If you’re the guy that dry cleans your suit just because it’s wrinkled, not only are you wasting a ton of money, but you’re also unnecessarily shortening the life of your suit. When your suit is dry-cleaned, it is washed in harsh solvents that are then extracted along with oils, food, dust, and other particles. Unfortunately, the solvents also remove the wool’s natural oils that make it soft, and they weaken the wool fibers. The repeated punishment from the harsh solvents and heat press also smooths out the fibers and makes the suit shiny. If you have ever seen a mangled old patch of carpet in a high traffic area, that is the same effect.
Brush often, dry-clean seldom
The best way to extend the life of your suit is to brush it after each use. Brushing freshens the fabric and removes the unwanted particles sitting on the outer layer before they have a chance to become embedded in the fibers. Hanging your suit in a well-ventilated area after brushing will also remove stale odors like tobacco smoke and cooking oil. Even with proper care, your suit is eventually going to need to be dry-cleaned, but this should only be done when absolutely necessary…
How to Brush your suit:
Get a garment brush
You can find a decent stiff bristle garment brush easily online for about $20-$40. One of the best quality brush-makers is a British company named Kent, but their brushes can get pricey.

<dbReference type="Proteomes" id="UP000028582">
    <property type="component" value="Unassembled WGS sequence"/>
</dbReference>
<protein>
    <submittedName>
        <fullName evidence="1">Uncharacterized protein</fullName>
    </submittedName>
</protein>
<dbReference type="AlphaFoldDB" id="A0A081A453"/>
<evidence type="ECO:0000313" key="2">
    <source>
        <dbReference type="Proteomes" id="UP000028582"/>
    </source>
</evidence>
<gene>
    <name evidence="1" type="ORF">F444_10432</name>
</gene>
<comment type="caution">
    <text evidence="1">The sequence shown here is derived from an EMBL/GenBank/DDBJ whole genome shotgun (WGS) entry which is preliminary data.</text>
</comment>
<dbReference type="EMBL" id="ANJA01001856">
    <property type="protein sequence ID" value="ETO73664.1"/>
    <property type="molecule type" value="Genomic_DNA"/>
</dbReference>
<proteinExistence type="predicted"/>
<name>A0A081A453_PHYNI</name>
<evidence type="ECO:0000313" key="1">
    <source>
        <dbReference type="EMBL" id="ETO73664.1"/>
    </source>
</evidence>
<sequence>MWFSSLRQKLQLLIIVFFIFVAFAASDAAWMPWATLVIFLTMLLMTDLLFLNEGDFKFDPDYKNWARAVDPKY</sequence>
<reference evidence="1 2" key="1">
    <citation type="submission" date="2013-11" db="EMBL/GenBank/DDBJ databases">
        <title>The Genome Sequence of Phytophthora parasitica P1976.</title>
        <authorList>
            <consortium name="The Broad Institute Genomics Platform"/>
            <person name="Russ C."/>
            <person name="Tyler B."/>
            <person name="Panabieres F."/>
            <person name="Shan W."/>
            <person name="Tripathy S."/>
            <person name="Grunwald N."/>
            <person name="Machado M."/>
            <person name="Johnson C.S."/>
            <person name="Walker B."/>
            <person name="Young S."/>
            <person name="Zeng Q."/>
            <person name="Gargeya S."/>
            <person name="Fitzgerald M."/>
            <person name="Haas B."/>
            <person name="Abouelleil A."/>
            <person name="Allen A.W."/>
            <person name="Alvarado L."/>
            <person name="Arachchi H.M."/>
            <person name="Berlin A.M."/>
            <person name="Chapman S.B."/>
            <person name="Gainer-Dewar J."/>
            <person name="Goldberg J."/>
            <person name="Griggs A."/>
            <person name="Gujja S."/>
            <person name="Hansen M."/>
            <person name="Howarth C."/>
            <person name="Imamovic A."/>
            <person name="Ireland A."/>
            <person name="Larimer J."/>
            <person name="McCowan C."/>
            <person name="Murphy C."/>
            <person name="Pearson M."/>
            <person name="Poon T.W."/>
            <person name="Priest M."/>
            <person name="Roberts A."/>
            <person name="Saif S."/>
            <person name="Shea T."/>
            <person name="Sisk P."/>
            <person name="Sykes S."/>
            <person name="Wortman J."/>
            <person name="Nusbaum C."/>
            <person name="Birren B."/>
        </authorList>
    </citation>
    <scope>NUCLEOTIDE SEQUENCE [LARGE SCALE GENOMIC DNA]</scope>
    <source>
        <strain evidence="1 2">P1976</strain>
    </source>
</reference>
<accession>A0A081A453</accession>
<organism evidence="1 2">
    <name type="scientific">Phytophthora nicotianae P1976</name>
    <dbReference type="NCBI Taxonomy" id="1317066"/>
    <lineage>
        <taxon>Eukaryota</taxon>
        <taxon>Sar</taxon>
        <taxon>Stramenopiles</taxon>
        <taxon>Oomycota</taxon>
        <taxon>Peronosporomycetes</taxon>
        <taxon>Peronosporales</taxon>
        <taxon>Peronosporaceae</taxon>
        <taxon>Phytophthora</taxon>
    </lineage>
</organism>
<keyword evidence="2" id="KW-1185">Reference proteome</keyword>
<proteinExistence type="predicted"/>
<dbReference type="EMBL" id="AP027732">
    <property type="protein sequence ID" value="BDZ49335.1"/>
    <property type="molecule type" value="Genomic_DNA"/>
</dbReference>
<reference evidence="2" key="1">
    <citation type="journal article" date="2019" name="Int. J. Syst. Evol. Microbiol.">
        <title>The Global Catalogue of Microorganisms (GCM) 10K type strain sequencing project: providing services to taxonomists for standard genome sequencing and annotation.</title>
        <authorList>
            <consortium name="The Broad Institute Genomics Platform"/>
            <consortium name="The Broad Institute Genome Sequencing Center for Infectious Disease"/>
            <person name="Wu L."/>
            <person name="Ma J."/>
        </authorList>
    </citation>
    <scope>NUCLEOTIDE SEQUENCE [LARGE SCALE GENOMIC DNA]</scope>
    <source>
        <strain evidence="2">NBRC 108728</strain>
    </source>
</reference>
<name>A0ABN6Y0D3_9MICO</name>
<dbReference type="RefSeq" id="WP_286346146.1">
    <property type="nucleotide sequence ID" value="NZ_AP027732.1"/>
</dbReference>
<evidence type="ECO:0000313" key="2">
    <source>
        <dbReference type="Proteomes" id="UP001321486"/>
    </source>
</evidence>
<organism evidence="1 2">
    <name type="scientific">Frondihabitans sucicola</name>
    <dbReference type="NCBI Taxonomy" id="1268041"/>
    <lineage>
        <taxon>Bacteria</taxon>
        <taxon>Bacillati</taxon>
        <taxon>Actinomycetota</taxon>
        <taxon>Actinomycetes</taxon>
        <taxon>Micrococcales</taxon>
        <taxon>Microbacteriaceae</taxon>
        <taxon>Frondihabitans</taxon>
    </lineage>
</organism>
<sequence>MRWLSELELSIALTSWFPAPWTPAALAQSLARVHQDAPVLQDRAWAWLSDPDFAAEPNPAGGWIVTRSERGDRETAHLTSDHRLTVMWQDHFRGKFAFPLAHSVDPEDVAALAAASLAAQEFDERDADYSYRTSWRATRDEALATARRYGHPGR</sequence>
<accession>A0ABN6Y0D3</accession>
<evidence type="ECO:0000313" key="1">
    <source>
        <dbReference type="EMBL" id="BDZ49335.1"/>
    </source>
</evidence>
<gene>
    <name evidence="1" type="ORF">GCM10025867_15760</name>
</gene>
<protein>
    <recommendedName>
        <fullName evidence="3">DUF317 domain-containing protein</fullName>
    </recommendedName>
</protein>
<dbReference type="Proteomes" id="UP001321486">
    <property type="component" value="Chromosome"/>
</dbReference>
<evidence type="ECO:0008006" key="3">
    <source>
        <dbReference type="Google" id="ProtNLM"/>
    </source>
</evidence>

Step 1: Front and Back
Take everything out of the pockets and make sure the flaps are not tucked-in. Turn up the collar/lapel and lay the jacket flat face-down on your bed or ironing board. Sweep the brush up and down the entire length of the jacket with long even strokes. This allows you to be pretty vigorous without leaving brush marks. Always brush against the grain of the fabric first to lift the fibers and loosen any dust and/or particles.
Step 2: Sleeves
Follow the same process for brushing the sleeves, but make sure you change the position of the sleeves so you are able to brush their entire surface.
Step 3: Shoulders
Sweep the brush back and forth along the shoulder using short quick strokes. This is where dust and dandruff accumulate, so it is important the bristles lift the fibers of the material. Be careful not to brush so strong that you damage the fabric. Make sure you use the same even strokes on each shoulder; otherwise, your jacket will look patchy and uneven.
Step 4: Collar
Turn the jacket over and repeat the long even strokes on the inner wool facing. Work your way around the turned up collar with short even strokes. Your jacket is now ready to be hung up and put away.
Step 5: Pants
If your pants have cuffs, turn them down before you start brushing. You kick up dust as you walk, and it collects in your cuff. Lay the pants out on your bed or ironing board and sweep the brush up and down each pant leg in long even strokes. Brush the dust out of the cuffs with short quick strokes. As you brush, make sure to continuously reposition the pants so you are able to brush the entire surface. Once finished, make sure to fold the cuffs back into position and hang your freshly brushed pants in the closet.
***I recommend occasionally turning your pants inside out and brushing any wool (not the lining) that has direct contact with your skin. Like it or not, dead skin will collect in the fibers, so it’s a good idea to brush that out, too.
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